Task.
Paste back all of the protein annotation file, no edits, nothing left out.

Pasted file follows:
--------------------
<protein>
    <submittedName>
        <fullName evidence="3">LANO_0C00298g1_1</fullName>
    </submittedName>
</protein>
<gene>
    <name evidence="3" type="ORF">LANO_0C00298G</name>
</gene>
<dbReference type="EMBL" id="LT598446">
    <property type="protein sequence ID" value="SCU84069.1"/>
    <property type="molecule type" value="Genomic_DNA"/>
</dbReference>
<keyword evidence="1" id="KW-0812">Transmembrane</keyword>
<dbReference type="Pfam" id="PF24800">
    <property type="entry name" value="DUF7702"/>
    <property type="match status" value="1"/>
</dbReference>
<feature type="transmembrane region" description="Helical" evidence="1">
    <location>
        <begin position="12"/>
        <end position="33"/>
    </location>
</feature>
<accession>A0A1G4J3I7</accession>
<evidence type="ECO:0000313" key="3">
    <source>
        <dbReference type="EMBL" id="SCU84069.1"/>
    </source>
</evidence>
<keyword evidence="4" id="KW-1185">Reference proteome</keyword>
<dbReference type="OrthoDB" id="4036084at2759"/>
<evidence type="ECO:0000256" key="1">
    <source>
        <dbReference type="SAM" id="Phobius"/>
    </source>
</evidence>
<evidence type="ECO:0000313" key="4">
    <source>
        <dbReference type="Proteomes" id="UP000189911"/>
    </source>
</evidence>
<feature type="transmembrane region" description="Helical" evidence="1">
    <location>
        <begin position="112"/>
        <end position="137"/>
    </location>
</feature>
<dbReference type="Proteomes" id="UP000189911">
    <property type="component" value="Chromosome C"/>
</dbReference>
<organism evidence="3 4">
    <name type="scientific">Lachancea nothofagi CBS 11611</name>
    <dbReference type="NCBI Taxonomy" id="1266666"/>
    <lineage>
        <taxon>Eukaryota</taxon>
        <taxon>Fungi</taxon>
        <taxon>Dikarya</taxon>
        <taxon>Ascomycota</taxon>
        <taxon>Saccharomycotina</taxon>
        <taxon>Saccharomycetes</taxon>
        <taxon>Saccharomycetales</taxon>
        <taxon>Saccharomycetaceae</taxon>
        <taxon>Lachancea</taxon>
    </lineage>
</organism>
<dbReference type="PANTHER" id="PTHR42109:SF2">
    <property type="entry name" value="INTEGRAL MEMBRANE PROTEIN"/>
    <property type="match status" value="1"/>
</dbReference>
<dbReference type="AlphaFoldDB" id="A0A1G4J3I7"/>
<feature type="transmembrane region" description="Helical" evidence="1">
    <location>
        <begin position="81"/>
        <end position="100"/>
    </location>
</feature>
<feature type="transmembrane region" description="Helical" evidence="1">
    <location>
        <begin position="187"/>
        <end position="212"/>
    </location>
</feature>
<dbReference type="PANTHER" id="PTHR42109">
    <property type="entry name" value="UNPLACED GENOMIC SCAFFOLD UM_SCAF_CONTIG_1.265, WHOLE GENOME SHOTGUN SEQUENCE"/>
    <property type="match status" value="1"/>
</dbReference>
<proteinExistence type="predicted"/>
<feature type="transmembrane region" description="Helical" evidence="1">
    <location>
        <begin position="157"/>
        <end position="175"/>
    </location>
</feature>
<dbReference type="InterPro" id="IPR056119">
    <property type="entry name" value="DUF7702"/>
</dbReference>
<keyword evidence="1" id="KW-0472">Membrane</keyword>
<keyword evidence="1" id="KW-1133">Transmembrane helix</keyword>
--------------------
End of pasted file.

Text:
<protein>
    <submittedName>
        <fullName evidence="3">LANO_0C00298g1_1</fullName>
    </submittedName>
</protein>
<gene>
    <name evidence="3" type="ORF">LANO_0C00298G</name>
</gene>
<dbReference type="EMBL" id="LT598446">
    <property type="protein sequence ID" value="SCU84069.1"/>
    <property type="molecule type" value="Genomic_DNA"/>
</dbReference>
<keyword evidence="1" id="KW-0812">Transmembrane</keyword>
<dbReference type="Pfam" id="PF24800">
    <property type="entry name" value="DUF7702"/>
    <property type="match status" value="1"/>
</dbReference>
<feature type="transmembrane region" description="Helical" evidence="1">
    <location>
        <begin position="12"/>
        <end position="33"/>
    </location>
</feature>
<accession>A0A1G4J3I7</accession>
<evidence type="ECO:0000313" key="3">
    <source>
        <dbReference type="EMBL" id="SCU84069.1"/>
    </source>
</evidence>
<keyword evidence="4" id="KW-1185">Reference proteome</keyword>
<dbReference type="OrthoDB" id="4036084at2759"/>
<evidence type="ECO:0000256" key="1">
    <source>
        <dbReference type="SAM" id="Phobius"/>
    </source>
</evidence>
<evidence type="ECO:0000313" key="4">
    <source>
        <dbReference type="Proteomes" id="UP000189911"/>
    </source>
</evidence>
<feature type="transmembrane region" description="Helical" evidence="1">
    <location>
        <begin position="112"/>
        <end position="137"/>
    </location>
</feature>
<dbReference type="Proteomes" id="UP000189911">
    <property type="component" value="Chromosome C"/>
</dbReference>
<organism evidence="3 4">
    <name type="scientific">Lachancea nothofagi CBS 11611</name>
    <dbReference type="NCBI Taxonomy" id="1266666"/>
    <lineage>
        <taxon>Eukaryota</taxon>
        <taxon>Fungi</taxon>
        <taxon>Dikarya</taxon>
        <taxon>Ascomycota</taxon>
        <taxon>Saccharomycotina</taxon>
        <taxon>Saccharomycetes</taxon>
        <taxon>Saccharomycetales</taxon>
        <taxon>Saccharomycetaceae</taxon>
        <taxon>Lachancea</taxon>
    </lineage>
</organism>
<dbReference type="PANTHER" id="PTHR42109:SF2">
    <property type="entry name" value="INTEGRAL MEMBRANE PROTEIN"/>
    <property type="match status" value="1"/>
</dbReference>
<dbReference type="AlphaFoldDB" id="A0A1G4J3I7"/>
<feature type="transmembrane region" description="Helical" evidence="1">
    <location>
        <begin position="81"/>
        <end position="100"/>
    </location>
</feature>
<feature type="transmembrane region" description="Helical" evidence="1">
    <location>
        <begin position="187"/>
        <end position="212"/>
    </location>
</feature>
<dbReference type="PANTHER" id="PTHR42109">
    <property type="entry name" value="UNPLACED GENOMIC SCAFFOLD UM_SCAF_CONTIG_1.265, WHOLE GENOME SHOTGUN SEQUENCE"/>
    <property type="match status" value="1"/>
</dbReference>
<proteinExistence type="predicted"/>
<feature type="transmembrane region" description="Helical" evidence="1">
    <location>
        <begin position="157"/>
        <end position="175"/>
    </location>
</feature>
<dbReference type="InterPro" id="IPR056119">
    <property type="entry name" value="DUF7702"/>
</dbReference>
<keyword evidence="1" id="KW-0472">Membrane</keyword>
<keyword evidence="1" id="KW-1133">Transmembrane helix</keyword>